If you're Latina, you probably remember your mami baking out in the sun any chance she got in order to look like a bronze belleza. The problem is that many of our moms, tias, and abuelas thought our tropical roots and pigmented skin meant we were automatically shielded from the sun, but just because you don't leave la playa looking like a lobster doesn't mean your skin isn't affected. Dermatologist Dr. Omar Torres shares some of the myths his Latino clients swear by, and why they aren't true.
1. FALSE: Having ethnic or darker skin makes you immune to skin cancer. Repeat after me: The sun's harmful rays affect everyone, no matter what shade they are, so you must apply SPF daily. Not only will you be protecting yourself from skin cancer, but the sun is the main cause of blemishes and wrinkles, Torres warns. If you really want to look like J.Lo when you're 44, SPF is essential.
2. FALSE: If you don't get sunburned, you won't get skin cancer. It is true that the darker you are, the less likely you are to get sunburned because the pigment of your skin serves as a barrier. However, having darker skin doesn't protect your skin from sun damage overall, nor does it mean you can't get skin cancer. "Remember that most of the sun damage comes from the everyday exposure and not only from getting burned," Torres says. It's always important to protect your skin from both types of ultraviolet rays — type A and type B (UVA and UVB). No matter your skin tone, Torres suggests using all-in-one skin care products, like daily moisturizers that incorporate SPF. Try Neutrogena Visibly Even Daily Moisturizer with SPF 30.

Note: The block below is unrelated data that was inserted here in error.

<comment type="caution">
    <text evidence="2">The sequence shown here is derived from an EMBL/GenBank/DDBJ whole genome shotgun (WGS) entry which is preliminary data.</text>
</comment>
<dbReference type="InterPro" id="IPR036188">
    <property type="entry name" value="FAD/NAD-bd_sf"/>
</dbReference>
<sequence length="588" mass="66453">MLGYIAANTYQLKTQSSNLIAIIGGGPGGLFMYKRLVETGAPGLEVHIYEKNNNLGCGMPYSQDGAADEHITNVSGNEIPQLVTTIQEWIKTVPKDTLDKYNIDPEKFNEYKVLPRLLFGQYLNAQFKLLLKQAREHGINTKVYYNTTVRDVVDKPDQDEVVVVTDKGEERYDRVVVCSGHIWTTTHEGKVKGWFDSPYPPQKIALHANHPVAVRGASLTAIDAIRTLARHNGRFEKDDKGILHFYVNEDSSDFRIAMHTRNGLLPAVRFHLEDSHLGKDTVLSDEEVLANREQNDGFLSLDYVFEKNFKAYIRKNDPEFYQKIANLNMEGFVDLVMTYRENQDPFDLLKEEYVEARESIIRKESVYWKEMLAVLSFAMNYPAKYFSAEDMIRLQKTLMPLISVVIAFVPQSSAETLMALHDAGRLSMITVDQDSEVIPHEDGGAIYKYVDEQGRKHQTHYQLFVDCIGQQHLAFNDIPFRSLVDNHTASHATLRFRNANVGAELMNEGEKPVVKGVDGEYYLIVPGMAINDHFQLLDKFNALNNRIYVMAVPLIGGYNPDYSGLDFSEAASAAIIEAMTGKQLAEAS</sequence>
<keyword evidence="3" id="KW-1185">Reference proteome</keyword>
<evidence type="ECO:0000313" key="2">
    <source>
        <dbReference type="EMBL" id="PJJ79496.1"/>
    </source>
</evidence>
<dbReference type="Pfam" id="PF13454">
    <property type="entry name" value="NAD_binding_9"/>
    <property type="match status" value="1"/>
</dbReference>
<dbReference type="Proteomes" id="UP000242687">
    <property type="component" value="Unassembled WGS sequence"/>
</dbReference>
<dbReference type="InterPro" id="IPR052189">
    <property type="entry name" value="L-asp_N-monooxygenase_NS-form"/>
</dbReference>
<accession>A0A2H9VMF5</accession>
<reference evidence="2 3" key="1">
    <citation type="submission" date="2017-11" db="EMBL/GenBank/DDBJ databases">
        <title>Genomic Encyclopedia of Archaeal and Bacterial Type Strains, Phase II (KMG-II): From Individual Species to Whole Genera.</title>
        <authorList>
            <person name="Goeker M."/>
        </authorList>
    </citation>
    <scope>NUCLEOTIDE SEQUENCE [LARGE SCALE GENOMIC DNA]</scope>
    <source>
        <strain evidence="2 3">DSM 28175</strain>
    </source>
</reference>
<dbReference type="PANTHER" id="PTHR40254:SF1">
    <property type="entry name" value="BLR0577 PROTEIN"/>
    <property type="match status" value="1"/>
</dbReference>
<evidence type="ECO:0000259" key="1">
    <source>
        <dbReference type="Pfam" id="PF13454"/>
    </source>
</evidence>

3. FALSE: You really only need to apply sunscreen at the beach. A lot of Latinas tend to think their skin only needs protection in the summer when they are lying in the sand. Not only is it important to apply sunscreen all year round every time you leave the house — even if you're just walking to the gorcery store — it is especially important to apply it every two hours while at the beach or pool, and also every time you get wet or sweat it off, Torres says.
4. FALSE: You can't apply moisturizer if you use sunscreen. Actually, it is very important that you also moisturize your skin. "Applying a generous amount of sunscreen is a must but you can't forget that it's also important to moisturize, especially when you're exposed to harsh sun rays and warm weather," Torres says. This is especially important to keep your skin renewed after being in the sun for long hours or in water. It helps prevent premature skin damage and keep the skin smooth. Apply your moisturizer before you apply sunscreen, or try using a moisturizer that has SPF in it, like Olay Complete All Day Moisturizer with Sunscreen.
5. FALSE: Applying tanning oil over sunscreen means you can tan without worrying about getting burned. A lot of Latinas make the mistake of thinking it's OK to bake in the sun as long as they just layer tanning oil over sunblock. "The ingredients in these oils can also interact with the sunscreen and make it ineffective, so it is not a good idea to mix them up," Torres says. In general, stay away from tanning oils because they are meant to attract the sun to your skin, which is what you should be trying to avoid.